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Aging and the ADA – A Fact Sheet by The ADA National Network


What is the Americans with Disabilities Act (ADA)?

The ADA is a civil rights law.  It was designed to make sure that people with disabilities have equal access to work, education, and their community.

How does the ADA relate to older people?

As people get older, many start to develop problems with hearing, seeing, or getting around. Others experience chronic illnesses like hypertension, diabetes, arthritis, or memory loss. People may have disabilities under the definition in the ADA when age-related changes in function make it more difficult to get around at home, participate in their community, or go to work.

Although people who are aging often don’t think of themselves as having a disability, according to the ADA, having a “physical or mental impairment that substantially limits a major life activity” means a person has a disability.

More than 30 percent of Americans over age 65 have some kind of disability, and over 50 percent of those over age 75. These may range from difficulties seeing and hearing to walking and thinking.  Under the ADA, it isn’t the cause of the disability that matters, but what it means in everyday life.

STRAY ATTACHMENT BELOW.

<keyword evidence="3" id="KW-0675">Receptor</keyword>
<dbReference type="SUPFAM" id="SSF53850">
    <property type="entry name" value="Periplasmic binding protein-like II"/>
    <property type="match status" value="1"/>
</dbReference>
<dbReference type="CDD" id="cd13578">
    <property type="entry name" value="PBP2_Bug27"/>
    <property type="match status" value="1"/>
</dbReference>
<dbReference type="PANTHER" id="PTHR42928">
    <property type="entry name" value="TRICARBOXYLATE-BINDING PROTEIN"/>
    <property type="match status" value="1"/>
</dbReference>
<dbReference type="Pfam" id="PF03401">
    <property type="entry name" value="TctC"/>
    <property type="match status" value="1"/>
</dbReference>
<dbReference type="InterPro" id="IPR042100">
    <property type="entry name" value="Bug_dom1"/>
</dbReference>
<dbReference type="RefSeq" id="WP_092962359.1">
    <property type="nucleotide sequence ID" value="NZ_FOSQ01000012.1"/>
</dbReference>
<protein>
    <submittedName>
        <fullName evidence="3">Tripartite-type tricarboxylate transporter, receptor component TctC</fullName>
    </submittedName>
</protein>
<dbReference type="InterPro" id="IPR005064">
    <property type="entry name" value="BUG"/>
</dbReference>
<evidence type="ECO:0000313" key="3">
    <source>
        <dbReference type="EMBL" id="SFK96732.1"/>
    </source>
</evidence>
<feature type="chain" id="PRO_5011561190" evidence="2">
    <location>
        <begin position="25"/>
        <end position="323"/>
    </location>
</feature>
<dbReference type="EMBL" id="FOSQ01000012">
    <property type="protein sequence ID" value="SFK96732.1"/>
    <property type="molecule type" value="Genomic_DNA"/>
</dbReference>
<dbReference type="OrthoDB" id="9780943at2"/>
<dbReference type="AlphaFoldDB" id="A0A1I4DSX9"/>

To read the legal definition of “disability,” as stated in the ADA, see the following FAQ.

What areas of life are included under the ADA?


Employers may not discriminate against you because of your disability if you can do your job “with accommodation.”  An accommodation may be required to help employees with disabilities succeed in the workplace by making changes to the work environment or schedule, as long as it is not an “undue hardship” for the employer. For example, a person who is experiencing age-related vision loss can request a larger monitor or a screen reader to help them access their computer screen.  Changes like this are called “reasonable accommodations.”

Many people continue to work past traditional retirement age. If you start having problems doing your job because of health or physical problems, you may be eligible under the ADA for workplace accommodations.

Transportation and Travel

Public transportation, such as light rail, transit and busses, is required to be accessible to people with disabilities.

Taxi companies are required to provide accessible service. This means that transportation companies cannot refuse service if you use a mobility device such as a walker or a wheelchair.

People with disabilities have protections when flying, including the right to bring a service animal. Accessibility of the airport is covered under the ADA, but the accessibility of the airplane itself is covered under the Air Carrier Access Act(link is external).

Entertainment and Hospitality